Young people grew up with digital technologies and have relatively greater internet adoption. Especially during the COVID-19 pandemic, the need for reliable internet access increased as schools transitioned online. Despite living parts of their personal and professional lives online, there remain disparities between access to devices and internet connectivity among Canadian youth especially among low-income communities.
How can Canada improve access to the internet and digital learning devices among youth coming out of the pandemic? How can digital spaces better aid youth learning and development? What digital skills are necessary to maximize benefit from e-learning opportunities?
Join us to discuss how Canada can better support our public internet infrastructure for the marginalized communities who rely on them and for everyone.
9:00 AM (PT)
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Executive Director, Teach For Canada
Ken Sanderson is Anishinaabe, and a member of Pinaymootang First Nation. He has dedicated his career to enhancing opportunities for Indigenous communities. Ken has 20 years of experience in executive leadership, organizational development, and growth management. He has worked with the Aboriginal Chamber of Commerce, Manitoba Aboriginal and Northern Affairs, and Broadband Communications North, and is currently the executive director of Teach For Canada. He sits as a board member for the Canadian Aboriginal Human Resource Management Association, and council member for Ka Ni Kanichihk.
Director of Operations, Boys and Girls Club of East Scarborough
Howard Moriah has been working at the Boys and Girls Club of East Scarborough (BCGES) for the past 10 years, serving in the capacity of Senior Manager of Youth & Community Outreach Services and currently as Director of Operations.
In his capacity as Director of Operations, he not only leads the development of programs and services for Children & Early Teens and Youth Service initiatives, but he also oversees the departments of Equity, Diversity & Social Impact, Stewardship & Sustainability, and the implementation of BGCES’s Strategic Plan, as well as the overall physical operations of program sites.
Howard is invested in the development of community and currently serves on the steering committee with Scarborough Civic Action Network (SCAN), the Coalition Against Streaming in Education (CASE) and most recently as board member of St. Stephen’s Community Apartments Corporation.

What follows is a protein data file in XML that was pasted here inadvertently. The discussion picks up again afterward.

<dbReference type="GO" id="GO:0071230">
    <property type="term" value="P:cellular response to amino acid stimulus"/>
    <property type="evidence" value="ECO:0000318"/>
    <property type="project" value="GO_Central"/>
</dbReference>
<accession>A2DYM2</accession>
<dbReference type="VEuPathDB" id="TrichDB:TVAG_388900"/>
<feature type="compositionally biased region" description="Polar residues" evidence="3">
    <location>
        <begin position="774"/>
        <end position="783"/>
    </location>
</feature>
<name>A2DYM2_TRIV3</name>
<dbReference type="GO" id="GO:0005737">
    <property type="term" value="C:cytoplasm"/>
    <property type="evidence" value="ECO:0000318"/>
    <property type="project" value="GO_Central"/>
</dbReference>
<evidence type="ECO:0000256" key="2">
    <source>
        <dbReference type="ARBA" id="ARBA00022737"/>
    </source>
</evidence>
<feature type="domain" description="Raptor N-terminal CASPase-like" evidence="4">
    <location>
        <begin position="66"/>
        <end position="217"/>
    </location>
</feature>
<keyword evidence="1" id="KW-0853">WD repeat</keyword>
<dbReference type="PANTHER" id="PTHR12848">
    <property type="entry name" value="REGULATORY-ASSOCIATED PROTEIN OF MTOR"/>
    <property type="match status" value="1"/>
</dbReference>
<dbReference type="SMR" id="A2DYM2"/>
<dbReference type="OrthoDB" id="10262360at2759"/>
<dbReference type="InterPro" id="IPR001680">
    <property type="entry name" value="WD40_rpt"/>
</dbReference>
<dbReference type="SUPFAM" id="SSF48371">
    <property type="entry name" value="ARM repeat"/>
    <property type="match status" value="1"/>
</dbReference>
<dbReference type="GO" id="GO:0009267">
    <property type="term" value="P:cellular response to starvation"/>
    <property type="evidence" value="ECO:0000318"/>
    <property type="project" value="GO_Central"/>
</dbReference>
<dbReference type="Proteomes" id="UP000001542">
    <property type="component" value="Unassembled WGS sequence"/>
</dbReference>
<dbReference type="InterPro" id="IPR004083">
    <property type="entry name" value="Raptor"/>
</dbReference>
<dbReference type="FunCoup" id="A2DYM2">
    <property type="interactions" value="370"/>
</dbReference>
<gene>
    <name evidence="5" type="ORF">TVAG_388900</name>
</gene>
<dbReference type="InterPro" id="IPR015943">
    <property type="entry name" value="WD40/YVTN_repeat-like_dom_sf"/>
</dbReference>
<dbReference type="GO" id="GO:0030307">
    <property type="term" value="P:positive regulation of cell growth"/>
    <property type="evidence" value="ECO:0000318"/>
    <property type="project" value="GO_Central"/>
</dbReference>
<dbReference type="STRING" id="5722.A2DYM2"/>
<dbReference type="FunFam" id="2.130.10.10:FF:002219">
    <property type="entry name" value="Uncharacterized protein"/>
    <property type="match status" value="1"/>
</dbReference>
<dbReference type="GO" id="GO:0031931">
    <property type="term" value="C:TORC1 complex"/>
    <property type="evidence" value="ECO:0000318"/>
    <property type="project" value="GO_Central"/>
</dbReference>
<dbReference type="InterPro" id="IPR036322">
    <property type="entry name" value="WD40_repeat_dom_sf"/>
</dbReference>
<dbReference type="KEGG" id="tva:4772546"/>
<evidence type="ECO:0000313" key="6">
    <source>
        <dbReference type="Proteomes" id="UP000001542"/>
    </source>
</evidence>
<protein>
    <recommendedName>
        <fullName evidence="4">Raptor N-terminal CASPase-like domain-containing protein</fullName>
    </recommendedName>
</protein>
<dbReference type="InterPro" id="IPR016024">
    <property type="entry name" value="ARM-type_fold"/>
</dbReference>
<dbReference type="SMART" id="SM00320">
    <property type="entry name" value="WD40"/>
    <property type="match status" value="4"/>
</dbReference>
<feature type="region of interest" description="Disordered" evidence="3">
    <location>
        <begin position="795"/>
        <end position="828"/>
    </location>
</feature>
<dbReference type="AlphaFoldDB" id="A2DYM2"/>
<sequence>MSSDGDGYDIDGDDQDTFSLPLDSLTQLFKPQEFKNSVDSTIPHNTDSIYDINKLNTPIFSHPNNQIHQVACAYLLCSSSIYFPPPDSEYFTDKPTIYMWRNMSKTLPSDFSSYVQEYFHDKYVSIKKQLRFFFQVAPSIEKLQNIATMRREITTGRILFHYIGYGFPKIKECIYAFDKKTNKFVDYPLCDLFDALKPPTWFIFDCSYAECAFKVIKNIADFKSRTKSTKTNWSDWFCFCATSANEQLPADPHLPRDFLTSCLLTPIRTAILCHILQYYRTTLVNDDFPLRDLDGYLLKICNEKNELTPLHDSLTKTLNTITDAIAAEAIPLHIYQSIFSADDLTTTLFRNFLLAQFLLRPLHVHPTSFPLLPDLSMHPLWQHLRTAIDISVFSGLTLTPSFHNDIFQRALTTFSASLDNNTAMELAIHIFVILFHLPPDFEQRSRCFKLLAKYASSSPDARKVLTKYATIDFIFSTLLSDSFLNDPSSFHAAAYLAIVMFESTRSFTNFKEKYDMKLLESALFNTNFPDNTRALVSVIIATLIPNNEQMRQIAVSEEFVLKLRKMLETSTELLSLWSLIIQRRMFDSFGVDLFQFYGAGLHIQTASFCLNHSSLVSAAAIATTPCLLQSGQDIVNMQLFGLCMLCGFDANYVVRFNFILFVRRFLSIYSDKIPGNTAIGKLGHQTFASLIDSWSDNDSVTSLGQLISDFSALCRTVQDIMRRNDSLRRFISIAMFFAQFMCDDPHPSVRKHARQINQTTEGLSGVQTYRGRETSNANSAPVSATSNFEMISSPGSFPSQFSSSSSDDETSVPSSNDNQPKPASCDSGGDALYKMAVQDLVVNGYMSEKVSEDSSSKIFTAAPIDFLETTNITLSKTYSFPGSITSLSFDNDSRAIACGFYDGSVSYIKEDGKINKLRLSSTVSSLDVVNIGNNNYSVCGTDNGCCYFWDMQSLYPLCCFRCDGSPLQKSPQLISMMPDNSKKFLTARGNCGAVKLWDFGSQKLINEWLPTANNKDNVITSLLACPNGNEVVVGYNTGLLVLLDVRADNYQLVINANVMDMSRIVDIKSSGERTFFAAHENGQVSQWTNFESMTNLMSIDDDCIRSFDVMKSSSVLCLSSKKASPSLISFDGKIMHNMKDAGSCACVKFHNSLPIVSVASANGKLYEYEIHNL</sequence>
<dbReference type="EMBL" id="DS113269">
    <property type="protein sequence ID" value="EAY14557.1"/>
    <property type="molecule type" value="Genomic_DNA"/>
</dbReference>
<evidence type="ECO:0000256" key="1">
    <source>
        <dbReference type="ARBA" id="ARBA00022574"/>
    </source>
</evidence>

Over the past 20 years, Howard has worked with youth in a variety of settings both in Canada and the United States.
CEO and Founder, Kids Code Jeunesse
Kate Arthur is the founder and CEO of Kids Code Jeunesse (KCJ), a national charity that introduces computational thinking, coding, artificial intelligence and ethics to communities across Canada. KCJ’s #kids2030 initiative will educate 1,000,000 kids and 50,000 educators on artificial intelligence, ethics, and using technology to achieve the UN's Sustainable Development Global Goals by 2030.
Kate was raised and educated in the U.K., Nigeria, Saudi Arabia, Argentina and Canada, and has witnessed the powers of an educated country and an uneducated one. She received a Bachelor of Arts degree in English Literature from Concordia University (Montreal, Canada), and is currently completing her eMBA at McGill and HEC universities (Montreal, Canada).
Kate actively speaks at international conferences and contributes to policy discussions to make sure youth are included in discussions and decisions on AI. She is the recipient of many leadership awards, including 100 Entrepreneures Qui Changent Le Monde (Femmessor, 2020), Canada’s Top 100 Most Powerful Women (WXN Network, 2020), Empowerment Leader of the Year Award (WCT, 2020), Visa Entrepreneur / Innovation Leader of the Year Award (Canadian Fintech & AI Awards, 2019), and Woman of Merit: Education (YWCA, 2020).
Read a short framing paper put together by our partners that lays out the context, evidence and importance of these discussions.